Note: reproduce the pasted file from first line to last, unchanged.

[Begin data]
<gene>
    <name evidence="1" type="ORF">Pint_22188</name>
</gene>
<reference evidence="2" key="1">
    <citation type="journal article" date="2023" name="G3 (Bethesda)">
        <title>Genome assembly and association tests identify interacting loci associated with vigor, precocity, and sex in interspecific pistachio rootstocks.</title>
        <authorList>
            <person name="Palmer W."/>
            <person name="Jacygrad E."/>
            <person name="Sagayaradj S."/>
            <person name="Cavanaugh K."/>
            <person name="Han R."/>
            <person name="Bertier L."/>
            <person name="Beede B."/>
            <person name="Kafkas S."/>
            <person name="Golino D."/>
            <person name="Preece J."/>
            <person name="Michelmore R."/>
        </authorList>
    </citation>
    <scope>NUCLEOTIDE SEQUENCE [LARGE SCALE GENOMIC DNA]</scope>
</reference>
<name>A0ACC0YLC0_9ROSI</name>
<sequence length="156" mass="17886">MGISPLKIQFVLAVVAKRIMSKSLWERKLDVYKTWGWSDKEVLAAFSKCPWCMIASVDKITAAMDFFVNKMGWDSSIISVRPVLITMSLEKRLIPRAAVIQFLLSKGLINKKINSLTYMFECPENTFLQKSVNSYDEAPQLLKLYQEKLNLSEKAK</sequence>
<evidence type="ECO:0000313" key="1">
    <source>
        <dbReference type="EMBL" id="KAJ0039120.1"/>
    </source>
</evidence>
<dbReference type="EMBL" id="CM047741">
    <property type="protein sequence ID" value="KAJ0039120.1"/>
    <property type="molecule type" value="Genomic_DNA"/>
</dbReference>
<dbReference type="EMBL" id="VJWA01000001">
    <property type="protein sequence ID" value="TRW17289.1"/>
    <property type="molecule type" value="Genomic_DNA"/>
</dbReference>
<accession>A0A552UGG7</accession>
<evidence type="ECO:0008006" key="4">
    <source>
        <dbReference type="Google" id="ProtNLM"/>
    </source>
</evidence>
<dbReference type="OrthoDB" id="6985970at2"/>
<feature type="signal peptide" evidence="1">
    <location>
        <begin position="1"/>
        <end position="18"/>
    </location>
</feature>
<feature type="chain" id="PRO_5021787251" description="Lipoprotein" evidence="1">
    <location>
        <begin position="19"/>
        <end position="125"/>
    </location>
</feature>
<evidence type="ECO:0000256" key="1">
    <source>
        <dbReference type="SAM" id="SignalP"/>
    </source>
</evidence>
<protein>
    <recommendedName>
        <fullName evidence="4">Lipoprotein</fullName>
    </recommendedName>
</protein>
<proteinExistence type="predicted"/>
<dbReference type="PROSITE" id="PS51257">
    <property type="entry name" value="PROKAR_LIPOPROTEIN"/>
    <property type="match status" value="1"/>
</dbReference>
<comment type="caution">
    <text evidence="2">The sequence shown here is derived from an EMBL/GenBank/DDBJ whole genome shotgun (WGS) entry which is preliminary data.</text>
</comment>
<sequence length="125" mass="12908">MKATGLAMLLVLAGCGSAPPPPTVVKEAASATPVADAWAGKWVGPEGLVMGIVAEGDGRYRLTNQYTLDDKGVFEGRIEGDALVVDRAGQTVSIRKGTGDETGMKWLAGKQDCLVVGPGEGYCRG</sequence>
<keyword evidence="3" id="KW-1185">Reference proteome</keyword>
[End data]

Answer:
<gene>
    <name evidence="1" type="ORF">Pint_22188</name>
</gene>
<reference evidence="2" key="1">
    <citation type="journal article" date="2023" name="G3 (Bethesda)">
        <title>Genome assembly and association tests identify interacting loci associated with vigor, precocity, and sex in interspecific pistachio rootstocks.</title>
        <authorList>
            <person name="Palmer W."/>
            <person name="Jacygrad E."/>
            <person name="Sagayaradj S."/>
            <person name="Cavanaugh K."/>
            <person name="Han R."/>
            <person name="Bertier L."/>
            <person name="Beede B."/>
            <person name="Kafkas S."/>
            <person name="Golino D."/>
            <person name="Preece J."/>
            <person name="Michelmore R."/>
        </authorList>
    </citation>
    <scope>NUCLEOTIDE SEQUENCE [LARGE SCALE GENOMIC DNA]</scope>
</reference>
<name>A0ACC0YLC0_9ROSI</name>
<sequence length="156" mass="17886">MGISPLKIQFVLAVVAKRIMSKSLWERKLDVYKTWGWSDKEVLAAFSKCPWCMIASVDKITAAMDFFVNKMGWDSSIISVRPVLITMSLEKRLIPRAAVIQFLLSKGLINKKINSLTYMFECPENTFLQKSVNSYDEAPQLLKLYQEKLNLSEKAK</sequence>
<evidence type="ECO:0000313" key="1">
    <source>
        <dbReference type="EMBL" id="KAJ0039120.1"/>
    </source>
</evidence>
<dbReference type="EMBL" id="CM047741">
    <property type="protein sequence ID" value="KAJ0039120.1"/>
    <property type="molecule type" value="Genomic_DNA"/>
</dbReference>
<dbReference type="EMBL" id="VJWA01000001">
    <property type="protein sequence ID" value="TRW17289.1"/>
    <property type="molecule type" value="Genomic_DNA"/>
</dbReference>
<accession>A0A552UGG7</accession>
<evidence type="ECO:0008006" key="4">
    <source>
        <dbReference type="Google" id="ProtNLM"/>
    </source>
</evidence>
<dbReference type="OrthoDB" id="6985970at2"/>
<feature type="signal peptide" evidence="1">
    <location>
        <begin position="1"/>
        <end position="18"/>
    </location>
</feature>
<feature type="chain" id="PRO_5021787251" description="Lipoprotein" evidence="1">
    <location>
        <begin position="19"/>
        <end position="125"/>
    </location>
</feature>
<evidence type="ECO:0000256" key="1">
    <source>
        <dbReference type="SAM" id="SignalP"/>
    </source>
</evidence>
<protein>
    <recommendedName>
        <fullName evidence="4">Lipoprotein</fullName>
    </recommendedName>
</protein>
<proteinExistence type="predicted"/>
<dbReference type="PROSITE" id="PS51257">
    <property type="entry name" value="PROKAR_LIPOPROTEIN"/>
    <property type="match status" value="1"/>
</dbReference>
<comment type="caution">
    <text evidence="2">The sequence shown here is derived from an EMBL/GenBank/DDBJ whole genome shotgun (WGS) entry which is preliminary data.</text>
</comment>
<sequence length="125" mass="12908">MKATGLAMLLVLAGCGSAPPPPTVVKEAASATPVADAWAGKWVGPEGLVMGIVAEGDGRYRLTNQYTLDDKGVFEGRIEGDALVVDRAGQTVSIRKGTGDETGMKWLAGKQDCLVVGPGEGYCRG</sequence>
<keyword evidence="3" id="KW-1185">Reference proteome</keyword>